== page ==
Many buyers, especially those who are buying a home for the first time, aren’t sure what to expect during a home inspection. They might have questions that they’re afraid to ask the inspector, or they might feel like they should be asking questions but don’t know the right ones to ask.
In this article, we’ll give you the rundown on the home inspection process. We’ll explain how to get started, what to expect on inspection day, and what to do with your findings.
Before closing on a home, it’s important to make sure your offer involves a contingency clause, otherwise known as a “due diligence contingency.” This section of your contract gives you the right to perform a home inspection within a given number of days.
Sellers may inform you that they have recently had the home inspected and even offer to show you the results of the inspection. However, it is best practice to have your own inspection performed with a trusted professional.
After your offer is accepted, you should begin calling and getting quotes from inspectors immediately.
Before the inspection
Once you’ve considered your options of inspectors and chosen an inspector, it’s time to schedule your inspection. Both you and your real estate agent should attend the inspection.
You’ll both have the opportunity to ask questions. However, it’s a good idea to write down your minor questions and ask them before or after the inspection so that the professional you’ve hired is able to focus on their work to do the best possible job inspecting your future home.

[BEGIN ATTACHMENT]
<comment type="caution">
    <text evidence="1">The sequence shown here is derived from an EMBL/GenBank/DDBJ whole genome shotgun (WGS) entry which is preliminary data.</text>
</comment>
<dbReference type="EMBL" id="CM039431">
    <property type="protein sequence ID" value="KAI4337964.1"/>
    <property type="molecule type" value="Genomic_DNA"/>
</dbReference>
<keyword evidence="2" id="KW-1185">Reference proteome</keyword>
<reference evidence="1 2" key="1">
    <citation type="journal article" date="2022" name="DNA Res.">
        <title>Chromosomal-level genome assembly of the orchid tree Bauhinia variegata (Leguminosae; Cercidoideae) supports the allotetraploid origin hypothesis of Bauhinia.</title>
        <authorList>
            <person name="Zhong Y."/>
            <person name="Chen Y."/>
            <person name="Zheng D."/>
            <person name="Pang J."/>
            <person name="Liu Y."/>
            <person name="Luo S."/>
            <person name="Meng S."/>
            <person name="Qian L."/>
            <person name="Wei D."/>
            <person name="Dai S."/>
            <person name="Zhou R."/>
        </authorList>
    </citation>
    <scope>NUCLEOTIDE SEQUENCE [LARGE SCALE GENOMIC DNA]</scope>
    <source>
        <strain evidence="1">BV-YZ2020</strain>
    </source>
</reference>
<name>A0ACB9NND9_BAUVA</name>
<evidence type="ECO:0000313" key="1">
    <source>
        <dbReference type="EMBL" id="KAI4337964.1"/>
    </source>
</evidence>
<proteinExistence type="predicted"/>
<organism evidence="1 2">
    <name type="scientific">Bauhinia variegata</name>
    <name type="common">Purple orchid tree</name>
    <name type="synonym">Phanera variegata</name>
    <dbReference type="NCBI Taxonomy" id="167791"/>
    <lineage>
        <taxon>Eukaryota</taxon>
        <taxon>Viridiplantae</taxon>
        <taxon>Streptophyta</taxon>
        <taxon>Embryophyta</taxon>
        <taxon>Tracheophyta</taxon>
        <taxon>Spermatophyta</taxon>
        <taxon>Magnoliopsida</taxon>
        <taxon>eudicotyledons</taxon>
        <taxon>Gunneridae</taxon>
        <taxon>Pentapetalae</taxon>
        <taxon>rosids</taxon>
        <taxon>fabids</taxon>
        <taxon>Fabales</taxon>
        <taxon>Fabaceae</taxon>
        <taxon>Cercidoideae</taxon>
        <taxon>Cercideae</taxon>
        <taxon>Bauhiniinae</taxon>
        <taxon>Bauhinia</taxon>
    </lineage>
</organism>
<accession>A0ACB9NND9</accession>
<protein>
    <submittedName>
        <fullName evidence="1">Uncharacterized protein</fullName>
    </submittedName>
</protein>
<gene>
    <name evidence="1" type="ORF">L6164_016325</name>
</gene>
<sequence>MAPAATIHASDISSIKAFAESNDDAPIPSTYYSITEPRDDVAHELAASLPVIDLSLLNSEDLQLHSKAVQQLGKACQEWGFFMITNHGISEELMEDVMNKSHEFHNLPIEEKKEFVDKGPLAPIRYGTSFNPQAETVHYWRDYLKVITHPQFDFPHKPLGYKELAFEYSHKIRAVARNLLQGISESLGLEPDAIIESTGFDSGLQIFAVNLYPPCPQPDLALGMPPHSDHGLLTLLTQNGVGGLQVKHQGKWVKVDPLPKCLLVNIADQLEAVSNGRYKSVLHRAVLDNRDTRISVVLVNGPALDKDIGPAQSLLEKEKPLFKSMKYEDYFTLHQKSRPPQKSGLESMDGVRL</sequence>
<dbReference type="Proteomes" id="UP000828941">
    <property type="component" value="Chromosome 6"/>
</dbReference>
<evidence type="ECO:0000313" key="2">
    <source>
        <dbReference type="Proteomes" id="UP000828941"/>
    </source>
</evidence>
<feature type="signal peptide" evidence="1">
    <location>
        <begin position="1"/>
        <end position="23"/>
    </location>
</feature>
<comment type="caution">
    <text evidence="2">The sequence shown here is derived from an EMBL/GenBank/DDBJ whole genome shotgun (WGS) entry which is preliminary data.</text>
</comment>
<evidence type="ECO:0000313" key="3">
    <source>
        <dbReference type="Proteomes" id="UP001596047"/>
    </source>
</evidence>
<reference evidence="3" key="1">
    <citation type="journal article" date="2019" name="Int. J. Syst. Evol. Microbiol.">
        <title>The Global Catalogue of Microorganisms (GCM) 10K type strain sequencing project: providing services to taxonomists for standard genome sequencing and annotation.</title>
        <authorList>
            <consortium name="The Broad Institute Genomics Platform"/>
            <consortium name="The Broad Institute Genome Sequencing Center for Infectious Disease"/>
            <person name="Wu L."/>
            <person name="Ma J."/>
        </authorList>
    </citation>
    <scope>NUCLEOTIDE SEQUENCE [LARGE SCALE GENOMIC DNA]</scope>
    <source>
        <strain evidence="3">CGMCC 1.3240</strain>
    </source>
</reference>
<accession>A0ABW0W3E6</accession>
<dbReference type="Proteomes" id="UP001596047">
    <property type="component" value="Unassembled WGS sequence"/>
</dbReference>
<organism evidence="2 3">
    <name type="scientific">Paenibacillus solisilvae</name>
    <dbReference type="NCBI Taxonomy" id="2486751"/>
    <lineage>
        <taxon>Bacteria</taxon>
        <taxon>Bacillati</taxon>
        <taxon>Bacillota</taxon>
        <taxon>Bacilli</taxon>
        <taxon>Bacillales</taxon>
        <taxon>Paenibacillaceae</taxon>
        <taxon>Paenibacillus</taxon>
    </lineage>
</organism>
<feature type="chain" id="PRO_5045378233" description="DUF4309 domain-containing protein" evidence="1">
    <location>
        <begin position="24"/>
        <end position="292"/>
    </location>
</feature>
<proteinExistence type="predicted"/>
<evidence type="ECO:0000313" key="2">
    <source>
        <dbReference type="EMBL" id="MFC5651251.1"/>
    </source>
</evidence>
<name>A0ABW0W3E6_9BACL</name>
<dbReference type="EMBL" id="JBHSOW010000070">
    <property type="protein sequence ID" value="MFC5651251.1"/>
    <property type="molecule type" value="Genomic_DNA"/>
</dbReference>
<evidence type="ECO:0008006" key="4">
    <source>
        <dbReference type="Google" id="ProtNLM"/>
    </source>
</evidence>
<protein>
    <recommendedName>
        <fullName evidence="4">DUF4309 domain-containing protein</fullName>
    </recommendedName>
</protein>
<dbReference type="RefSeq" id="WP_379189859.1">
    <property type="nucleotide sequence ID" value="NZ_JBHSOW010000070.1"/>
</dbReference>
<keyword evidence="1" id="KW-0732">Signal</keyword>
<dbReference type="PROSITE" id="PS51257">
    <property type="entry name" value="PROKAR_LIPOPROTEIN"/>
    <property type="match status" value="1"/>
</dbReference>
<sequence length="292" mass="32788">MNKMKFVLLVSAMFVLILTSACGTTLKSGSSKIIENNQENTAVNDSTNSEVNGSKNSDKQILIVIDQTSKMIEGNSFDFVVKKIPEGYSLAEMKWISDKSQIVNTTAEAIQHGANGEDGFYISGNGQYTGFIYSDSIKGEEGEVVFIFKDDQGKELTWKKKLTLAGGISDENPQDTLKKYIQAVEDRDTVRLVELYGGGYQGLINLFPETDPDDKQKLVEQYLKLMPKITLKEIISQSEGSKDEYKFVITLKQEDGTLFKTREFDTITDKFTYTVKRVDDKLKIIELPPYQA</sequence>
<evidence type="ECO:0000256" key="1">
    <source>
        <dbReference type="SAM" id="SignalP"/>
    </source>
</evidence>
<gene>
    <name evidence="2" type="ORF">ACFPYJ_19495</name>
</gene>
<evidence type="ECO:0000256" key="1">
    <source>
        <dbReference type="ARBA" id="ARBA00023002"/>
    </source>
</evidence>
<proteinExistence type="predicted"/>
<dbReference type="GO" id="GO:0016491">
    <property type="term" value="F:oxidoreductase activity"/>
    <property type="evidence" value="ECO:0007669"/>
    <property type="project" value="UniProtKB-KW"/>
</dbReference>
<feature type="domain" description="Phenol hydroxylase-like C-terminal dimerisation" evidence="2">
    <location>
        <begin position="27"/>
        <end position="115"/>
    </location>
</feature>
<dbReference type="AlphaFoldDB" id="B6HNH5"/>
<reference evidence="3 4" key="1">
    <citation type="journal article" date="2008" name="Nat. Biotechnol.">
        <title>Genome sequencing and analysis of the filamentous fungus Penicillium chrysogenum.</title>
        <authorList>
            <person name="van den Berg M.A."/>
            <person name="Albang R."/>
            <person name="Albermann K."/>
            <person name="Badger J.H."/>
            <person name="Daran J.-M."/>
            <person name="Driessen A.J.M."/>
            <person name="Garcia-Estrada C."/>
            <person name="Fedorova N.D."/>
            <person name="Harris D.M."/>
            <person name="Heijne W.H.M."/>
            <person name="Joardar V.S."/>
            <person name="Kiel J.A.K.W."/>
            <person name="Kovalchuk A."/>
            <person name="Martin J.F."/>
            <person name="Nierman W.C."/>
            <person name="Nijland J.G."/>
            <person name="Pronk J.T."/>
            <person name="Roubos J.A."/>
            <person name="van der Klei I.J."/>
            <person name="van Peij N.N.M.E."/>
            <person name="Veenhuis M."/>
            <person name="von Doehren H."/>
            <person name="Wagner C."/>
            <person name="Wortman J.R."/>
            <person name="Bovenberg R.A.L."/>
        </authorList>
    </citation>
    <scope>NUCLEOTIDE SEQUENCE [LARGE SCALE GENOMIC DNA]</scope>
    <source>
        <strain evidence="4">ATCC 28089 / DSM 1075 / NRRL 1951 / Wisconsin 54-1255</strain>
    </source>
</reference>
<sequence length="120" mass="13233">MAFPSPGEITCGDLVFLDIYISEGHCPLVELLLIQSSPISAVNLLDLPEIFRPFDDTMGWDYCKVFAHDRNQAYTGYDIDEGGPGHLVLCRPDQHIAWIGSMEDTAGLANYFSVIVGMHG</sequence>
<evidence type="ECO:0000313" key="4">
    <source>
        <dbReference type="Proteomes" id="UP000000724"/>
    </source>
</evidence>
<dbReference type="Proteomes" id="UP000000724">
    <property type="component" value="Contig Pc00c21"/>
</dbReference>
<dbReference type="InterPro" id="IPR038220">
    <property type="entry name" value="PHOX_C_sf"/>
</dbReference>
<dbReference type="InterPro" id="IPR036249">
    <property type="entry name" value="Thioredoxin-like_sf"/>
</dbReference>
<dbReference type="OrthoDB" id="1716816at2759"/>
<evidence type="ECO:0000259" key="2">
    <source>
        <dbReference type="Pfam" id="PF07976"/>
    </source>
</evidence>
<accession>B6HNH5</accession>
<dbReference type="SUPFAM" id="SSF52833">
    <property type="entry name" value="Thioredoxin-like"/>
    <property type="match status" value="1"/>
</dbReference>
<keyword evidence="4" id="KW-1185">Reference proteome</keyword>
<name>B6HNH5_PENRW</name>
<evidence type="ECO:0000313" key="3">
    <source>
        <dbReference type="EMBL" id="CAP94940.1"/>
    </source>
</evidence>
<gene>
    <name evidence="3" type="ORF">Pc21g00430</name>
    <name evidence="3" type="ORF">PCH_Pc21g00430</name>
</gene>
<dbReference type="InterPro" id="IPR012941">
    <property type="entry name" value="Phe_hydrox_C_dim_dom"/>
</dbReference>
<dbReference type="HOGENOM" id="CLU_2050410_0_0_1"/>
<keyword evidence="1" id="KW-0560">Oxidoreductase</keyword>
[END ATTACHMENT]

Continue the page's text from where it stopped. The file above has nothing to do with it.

During the inspection
The inspection itself is pretty straightforward. Your inspector will examine the exterior and interior of your home, including several vital components and then will provide you with a report of their findings.
They will inform you of repairs that need to be made now, parts of the home that should be monitored for future repairs, and anything that poses a safety concern to you and your family.
The parts of your home the inspector will review include:
Heating, ventilation, air conditioning
There are some things your inspection won’t include. For example, mold, termite damage, and other issues that aren’t easily observable without causing damage might be missed by your inspector and will require a specialist.
After the inspection
Once the inspection is complete, you will have the chance to ask any remaining questions. You can review the findings of your inspection report and make decisions about how you want to handle any repairs that need to be made.
You may choose to ask the seller to make the repairs noted in your inspection report. If they refuse, you can withdraw from your contract at any time.
Ultimately, the choice will be yours what to do with the findings from the inspection. But having one can save you immeasurable money on impending repairs that you may not have been aware of.